But she won’t stake her life on you / How can life become her point of view

I remember my good friend David Blyth, with whom I suffered my only year at Auckland Grammar School (why, oh why do parents send their children to these psychologically neutering places – I despised the place and still do), saying to me about a decade ago that we seemed to be a charmed bunch. Of our – at the time – tight knit group, leaving school in the mid-seventies, all had survived more or less intact. Sure, we’d had our share of divorces and parental loss, a couple of substance problems, but as a whole, we had survived. After secondary school, through University and in the years that followed we’d been a close group; some had drifted off overseas, some had simply drifted off, but the bond, however, stretched it became, was somehow always there and still is. Those parties, weekends, regular road trips to Coromandel and extended periods on Waiheke, plus the odd tangled intra-group relationship, provided a strong, unspoken, personal link between us.

I thought about David’s observation the other week for the first time in many years, as I flew into Bali from Kuala Lumpur. I thought about it, and it saddened me that it’s no longer true. What triggered the thought was the song Lady Grinning Soul, the Bowie track off Aladdin Sane, a song that is cleverly wrapped around Mike Garson‘s cascading piano.

It’s perhaps the most elegant David Bowie has ever been, a liltingly perfect, slightly cynical, love song – a perfect song from what in retrospect, despite the fact it meant so much at the time, is probably his most less than perfect album from his most perfect decade. It was a decade when he was – and please don’t try and argue this, you can’t – the most important rock’n’roll star on the planet; the catalyst to almost everything that mattered in the decades to come. And some that perhaps should be forgotten: it was a long tumble to the self-humiliation of the duet of Dancing in the Streets with Jagger, only a few years into the next decade.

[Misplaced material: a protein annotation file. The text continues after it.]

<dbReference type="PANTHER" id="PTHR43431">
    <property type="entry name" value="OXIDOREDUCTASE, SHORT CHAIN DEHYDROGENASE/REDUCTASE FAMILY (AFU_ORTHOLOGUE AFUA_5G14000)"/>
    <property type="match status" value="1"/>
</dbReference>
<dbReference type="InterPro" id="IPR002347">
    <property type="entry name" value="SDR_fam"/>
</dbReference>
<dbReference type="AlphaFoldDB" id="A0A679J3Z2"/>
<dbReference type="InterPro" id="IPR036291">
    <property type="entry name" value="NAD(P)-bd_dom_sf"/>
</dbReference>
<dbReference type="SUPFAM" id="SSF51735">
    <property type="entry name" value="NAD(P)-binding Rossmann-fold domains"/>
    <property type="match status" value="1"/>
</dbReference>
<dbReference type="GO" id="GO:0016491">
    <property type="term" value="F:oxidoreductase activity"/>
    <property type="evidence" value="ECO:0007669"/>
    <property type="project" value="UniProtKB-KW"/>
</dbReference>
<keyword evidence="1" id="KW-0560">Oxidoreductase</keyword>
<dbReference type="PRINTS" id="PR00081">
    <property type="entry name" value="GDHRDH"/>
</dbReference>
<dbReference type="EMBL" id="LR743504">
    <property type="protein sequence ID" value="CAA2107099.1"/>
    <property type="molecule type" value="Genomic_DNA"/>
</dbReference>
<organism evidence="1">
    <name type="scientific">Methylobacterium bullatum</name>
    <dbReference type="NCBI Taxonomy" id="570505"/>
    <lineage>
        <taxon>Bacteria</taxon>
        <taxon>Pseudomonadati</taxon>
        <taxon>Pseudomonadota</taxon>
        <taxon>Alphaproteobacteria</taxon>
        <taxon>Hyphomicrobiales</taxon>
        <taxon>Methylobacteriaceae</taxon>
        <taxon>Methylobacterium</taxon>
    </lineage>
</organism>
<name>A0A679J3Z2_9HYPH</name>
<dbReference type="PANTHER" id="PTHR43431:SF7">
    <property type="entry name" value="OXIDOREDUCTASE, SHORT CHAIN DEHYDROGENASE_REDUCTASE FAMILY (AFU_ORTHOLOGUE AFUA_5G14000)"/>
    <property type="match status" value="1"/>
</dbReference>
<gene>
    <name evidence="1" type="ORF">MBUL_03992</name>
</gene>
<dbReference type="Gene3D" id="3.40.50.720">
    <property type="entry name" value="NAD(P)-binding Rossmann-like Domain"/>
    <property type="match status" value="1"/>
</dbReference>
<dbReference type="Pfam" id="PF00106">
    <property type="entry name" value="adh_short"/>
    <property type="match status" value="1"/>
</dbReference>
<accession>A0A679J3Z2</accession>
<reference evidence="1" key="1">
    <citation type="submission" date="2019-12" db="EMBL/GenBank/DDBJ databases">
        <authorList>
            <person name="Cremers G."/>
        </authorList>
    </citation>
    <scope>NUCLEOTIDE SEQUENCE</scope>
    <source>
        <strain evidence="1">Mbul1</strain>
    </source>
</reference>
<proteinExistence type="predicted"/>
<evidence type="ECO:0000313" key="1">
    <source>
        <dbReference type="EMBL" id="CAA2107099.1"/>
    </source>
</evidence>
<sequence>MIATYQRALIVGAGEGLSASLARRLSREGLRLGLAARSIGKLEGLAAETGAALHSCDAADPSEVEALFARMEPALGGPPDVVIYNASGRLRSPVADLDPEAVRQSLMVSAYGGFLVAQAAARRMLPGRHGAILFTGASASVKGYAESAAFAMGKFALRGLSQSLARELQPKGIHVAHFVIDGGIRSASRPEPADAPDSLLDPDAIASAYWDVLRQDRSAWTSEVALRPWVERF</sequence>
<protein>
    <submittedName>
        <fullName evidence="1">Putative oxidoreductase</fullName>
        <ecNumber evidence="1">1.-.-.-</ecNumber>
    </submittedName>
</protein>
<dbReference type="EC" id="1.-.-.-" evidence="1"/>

But that’s beside the point of this post.

She comes / she goes /she lays belief on me

That line, which opens the lyric, seemed largely appropriate to my thoughts, and it forced my mind back to December 1973, when I bought that particular album. Thirty four years ago, give or take a month or four.

That day, I forget the exact day of the month, although the 8th seems instinctively right, I’d taken delivery of my first car, a red Austin 850 Mini (CZ9598), which I’d bought from my mother. She in turn had inherited it from her mother, who’d bought it new from Seabrook Fowlds in Symonds Street in 1964. That morning Mum had handed me the keys.

I’d taken my new car to my girlfriend’s house. Jane Wilson lived in Entrican Avenue in Remuera, and there I went, proudly showing off, what was to a boy, a major purchase. Nobody else in my group had their own car – to satisfy the cost of it I was working three shifts a week at KFC in Panmure to pay it off.

After manoeuvring past Jane’s mother we headed into the city, stopping in Newmarket to pickup a new friend, Marc Baron. David Blyth had introduced me to Marc. He was from Whangarei, via a boarding school in Hamilton, and was new to the city. I’d met him once before, Jane had not.

Anyway, we found Marc at the gate and headed into the city. We were on a mission. We had decided to buy, with some of my KFC funds, a copy of Aladdin Sane. It had for a part of our generation, become the essential soundtrack in recent weeks, with god knows how many people painting the distinctive lightning stripe across their face from time to time. Odd tribal nonsense of course, but we were kids: Tony DeFries would have been thrilled …

So, from Direction Records in Queens Arcade we bought it. Direction, with their shop in Darby Street too, were the cool kids on the record retail block. Just being in the shop made one feel like you were slightly more switched on than the masses at the EMI Sore or the like, or – god forbid – McKenzies’ Record Bar in Vulcan Lane. They sometimes had imports; they had their own label and magazine (the very influential Hot Licks).

We headed back to Jane’s place. On the way, I offered the album to her as a gift, and she produced a pre-printed sticker from her bag, with her name and address on it and placed it neatly on the back cover.